Melanie: Where the salt play a role because we hear that people with high blood pressure should avoid too much salt and sodium.

Dr. Lunenfeld: Currently, the salt plays a big effect. It’s a part of the DASH diet as well, but there is also a role in terms of increasing our foods and vegetables and potassium intake which is one of the big factors played in the DASH diet as well.

Melanie: What does that mean for people listening? What is the DASH diet specifically how can it help people? Give us a little bit of an example.

Dr. Lunenfeld: What they found and for most patients is that by increasing your fruits and vegetables and someone that involve eating less processed foods which are very high in sodium, the patients can lower their blood pressure by about five points on average and certainly salt does play a role in that because processed foods have a large amount of salt, but the biggest thing was actually increasing the fruits and vegetable intake.

Melanie: And you mentioned potassium and calcium, where can people find those to make sure they're getting enough?

Dr. Lunenfeld: Most sources of potassium are found in fruits and vegetable and really just trying to increase and get your five servings a day, but you well on the way to getting a good amount of potassium in your diet.

Melanie: And now speaking of medications. When does it come time that you do put somebody on medications?

Dr. Lunenfeld: It really depends on the degree of hypertension. For someone who has stage II hypertension, when their blood pressure is 150/100 or higher, we usually start them right away because at that point you know really at a dangerous level you know had a higher risk for stroke or other complication. For someone whose blood pressure is lower more than 140/90, but less than that 150/100 range, we often will try first to monitor over a period of few weeks to try to see if changing those lifestyle factors and get the blood pressure under control, but when they can't that’s when we start medications.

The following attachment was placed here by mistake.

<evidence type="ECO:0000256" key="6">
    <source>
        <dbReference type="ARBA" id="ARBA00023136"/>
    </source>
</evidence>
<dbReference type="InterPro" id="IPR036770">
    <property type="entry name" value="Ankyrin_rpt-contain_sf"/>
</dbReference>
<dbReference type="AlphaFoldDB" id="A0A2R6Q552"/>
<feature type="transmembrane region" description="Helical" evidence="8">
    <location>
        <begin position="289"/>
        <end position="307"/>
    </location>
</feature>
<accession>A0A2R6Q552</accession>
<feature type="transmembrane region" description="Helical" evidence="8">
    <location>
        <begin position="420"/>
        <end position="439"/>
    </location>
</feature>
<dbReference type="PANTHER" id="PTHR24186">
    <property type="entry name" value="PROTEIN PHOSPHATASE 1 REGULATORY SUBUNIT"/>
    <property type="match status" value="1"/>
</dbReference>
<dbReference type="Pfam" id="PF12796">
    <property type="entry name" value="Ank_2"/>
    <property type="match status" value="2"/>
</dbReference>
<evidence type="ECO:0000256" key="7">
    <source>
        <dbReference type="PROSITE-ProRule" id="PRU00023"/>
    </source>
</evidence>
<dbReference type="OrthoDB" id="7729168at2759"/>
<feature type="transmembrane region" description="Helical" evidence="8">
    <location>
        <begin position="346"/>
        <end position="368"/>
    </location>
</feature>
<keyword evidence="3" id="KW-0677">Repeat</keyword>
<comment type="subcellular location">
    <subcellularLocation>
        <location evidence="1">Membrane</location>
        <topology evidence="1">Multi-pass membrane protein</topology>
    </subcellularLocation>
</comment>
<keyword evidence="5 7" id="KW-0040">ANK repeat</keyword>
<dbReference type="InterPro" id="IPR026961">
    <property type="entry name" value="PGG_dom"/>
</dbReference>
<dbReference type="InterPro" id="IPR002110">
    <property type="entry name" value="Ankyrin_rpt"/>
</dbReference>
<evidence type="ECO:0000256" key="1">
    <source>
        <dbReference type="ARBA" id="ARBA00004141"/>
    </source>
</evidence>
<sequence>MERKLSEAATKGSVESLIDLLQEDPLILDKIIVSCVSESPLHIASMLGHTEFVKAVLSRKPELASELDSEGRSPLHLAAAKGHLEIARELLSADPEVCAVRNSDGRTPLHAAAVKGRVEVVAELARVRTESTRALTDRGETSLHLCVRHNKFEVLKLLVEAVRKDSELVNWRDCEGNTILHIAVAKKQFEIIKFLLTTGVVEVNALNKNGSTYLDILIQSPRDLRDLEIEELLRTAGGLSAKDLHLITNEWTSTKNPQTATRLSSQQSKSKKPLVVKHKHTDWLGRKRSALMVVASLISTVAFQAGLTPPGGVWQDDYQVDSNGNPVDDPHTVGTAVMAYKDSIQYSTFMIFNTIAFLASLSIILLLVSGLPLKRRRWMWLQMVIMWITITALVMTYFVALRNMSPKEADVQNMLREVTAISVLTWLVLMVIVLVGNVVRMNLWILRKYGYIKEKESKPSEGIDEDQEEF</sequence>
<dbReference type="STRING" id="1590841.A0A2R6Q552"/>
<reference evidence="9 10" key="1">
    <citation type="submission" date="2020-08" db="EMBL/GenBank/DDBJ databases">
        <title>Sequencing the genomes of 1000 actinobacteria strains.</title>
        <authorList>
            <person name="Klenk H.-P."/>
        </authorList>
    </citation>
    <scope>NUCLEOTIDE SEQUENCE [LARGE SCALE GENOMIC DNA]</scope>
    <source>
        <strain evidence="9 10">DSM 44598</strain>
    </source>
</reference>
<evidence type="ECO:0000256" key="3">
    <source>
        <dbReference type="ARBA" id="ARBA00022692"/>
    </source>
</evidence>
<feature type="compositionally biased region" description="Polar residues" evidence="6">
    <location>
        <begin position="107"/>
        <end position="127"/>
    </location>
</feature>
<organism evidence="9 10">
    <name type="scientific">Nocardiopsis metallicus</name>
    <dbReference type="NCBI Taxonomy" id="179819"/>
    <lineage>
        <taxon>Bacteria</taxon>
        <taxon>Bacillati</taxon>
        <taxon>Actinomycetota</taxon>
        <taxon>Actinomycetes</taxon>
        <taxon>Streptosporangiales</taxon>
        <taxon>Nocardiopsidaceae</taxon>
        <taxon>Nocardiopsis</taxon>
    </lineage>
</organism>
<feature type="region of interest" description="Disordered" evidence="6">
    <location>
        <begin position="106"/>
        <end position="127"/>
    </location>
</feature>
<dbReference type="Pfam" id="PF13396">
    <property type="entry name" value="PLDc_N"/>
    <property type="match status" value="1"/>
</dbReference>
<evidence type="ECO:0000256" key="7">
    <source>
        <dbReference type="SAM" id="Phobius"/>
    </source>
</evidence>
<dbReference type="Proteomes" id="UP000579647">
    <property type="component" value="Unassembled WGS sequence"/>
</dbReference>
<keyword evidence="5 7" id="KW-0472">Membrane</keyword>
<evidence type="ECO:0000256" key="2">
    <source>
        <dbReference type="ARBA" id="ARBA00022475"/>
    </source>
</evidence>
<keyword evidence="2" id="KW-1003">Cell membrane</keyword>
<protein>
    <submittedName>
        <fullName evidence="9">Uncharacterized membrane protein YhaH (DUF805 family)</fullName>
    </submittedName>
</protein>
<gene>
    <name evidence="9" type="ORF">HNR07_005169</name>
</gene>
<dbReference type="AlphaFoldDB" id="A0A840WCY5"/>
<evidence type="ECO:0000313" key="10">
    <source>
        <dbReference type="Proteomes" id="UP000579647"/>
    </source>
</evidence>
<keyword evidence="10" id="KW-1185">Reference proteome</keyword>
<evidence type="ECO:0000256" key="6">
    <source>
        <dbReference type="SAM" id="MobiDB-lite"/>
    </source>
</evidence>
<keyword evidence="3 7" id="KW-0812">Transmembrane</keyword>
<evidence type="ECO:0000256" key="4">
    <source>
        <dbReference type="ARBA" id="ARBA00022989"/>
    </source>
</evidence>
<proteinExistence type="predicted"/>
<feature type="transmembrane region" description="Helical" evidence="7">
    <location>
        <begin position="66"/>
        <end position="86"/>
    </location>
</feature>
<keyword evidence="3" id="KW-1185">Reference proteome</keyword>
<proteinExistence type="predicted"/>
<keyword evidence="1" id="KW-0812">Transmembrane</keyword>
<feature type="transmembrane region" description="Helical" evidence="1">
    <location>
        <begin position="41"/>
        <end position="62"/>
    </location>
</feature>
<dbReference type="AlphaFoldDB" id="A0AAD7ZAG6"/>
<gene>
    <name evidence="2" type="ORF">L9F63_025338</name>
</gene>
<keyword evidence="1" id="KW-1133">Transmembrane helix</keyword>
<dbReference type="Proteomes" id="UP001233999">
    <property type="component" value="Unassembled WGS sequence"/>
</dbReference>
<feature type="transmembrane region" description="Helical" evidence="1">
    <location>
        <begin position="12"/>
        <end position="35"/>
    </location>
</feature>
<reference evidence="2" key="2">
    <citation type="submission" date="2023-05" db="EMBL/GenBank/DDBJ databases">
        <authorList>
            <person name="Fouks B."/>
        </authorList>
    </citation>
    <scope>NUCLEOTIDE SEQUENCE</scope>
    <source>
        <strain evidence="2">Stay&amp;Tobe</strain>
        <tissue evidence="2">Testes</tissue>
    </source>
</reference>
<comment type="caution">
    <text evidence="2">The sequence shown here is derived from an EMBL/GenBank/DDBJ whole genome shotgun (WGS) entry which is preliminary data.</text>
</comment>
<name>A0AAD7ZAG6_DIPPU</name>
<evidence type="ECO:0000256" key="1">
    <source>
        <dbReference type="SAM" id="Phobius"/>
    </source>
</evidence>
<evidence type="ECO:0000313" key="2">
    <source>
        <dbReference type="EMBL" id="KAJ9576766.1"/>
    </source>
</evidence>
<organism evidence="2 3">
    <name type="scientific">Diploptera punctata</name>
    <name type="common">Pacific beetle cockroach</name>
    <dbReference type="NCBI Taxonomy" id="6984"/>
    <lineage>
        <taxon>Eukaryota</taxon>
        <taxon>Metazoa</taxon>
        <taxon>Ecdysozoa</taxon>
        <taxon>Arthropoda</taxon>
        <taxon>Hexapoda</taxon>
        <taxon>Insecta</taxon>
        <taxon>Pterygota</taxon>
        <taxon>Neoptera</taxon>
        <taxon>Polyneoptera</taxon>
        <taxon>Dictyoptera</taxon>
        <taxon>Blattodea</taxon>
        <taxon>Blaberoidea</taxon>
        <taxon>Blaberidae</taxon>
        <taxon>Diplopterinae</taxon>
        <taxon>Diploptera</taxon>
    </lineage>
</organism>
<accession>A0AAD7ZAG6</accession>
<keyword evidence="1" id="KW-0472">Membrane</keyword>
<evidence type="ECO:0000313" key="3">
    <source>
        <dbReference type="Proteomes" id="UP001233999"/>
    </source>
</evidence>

Melanie: And if there is a family history of high blood pressure and your family does that predispose you more?

Dr. Lunenfeld: Certainly that doesn't mean that you necessarily always going to get high blood pressure, but it’s a good reason at that point to make sure you are getting regular screening and that you are watching and trying to prevent it as well.

Melanie: And tell us about regular screening, Dr. Lunenfeld. How often should people check their blood pressure?

Dr. Lunenfeld: At least once a year for most patients. Certainly, when we get older and may need to be more frequent especially when we have other medical conditions such as diabetes, but for most young you know otherwise healthy people without other medical problems once a year would be reasonable, twice a year if you start to get to a borderline range.

Melanie: And if you are someone who suffers from high blood pressure, then how often. Should you keep track of your blood pressure every week, so that you can let your doctor know, should you get a blood pressure cuff or go to you know one of the drug stores that keep them there. What do you recommend?

Dr. Lunenfeld: I think it really depends on the person. Some people get very anxious checking their blood pressure on a regular basis and for them it might cause more of a burden to have a blood pressure cuff, but for many people having a good working home blood pressure cuff gives them a sense of reassurance that they're keeping an eye on their blood pressures. Usually seeing your doctor, at least having the blood pressure checked twice a year even if you are under excellent control, it’s still a good idea.

Melanie: And what role Dr. Lunenfeld the stress play in blood pressure and you mentioned that some people get a little anxious taking their blood pressure which could raise it anyway, but the stress that we all you know go through every day, can that raise your blood pressure and what do you recommend to your patients to help control their stress?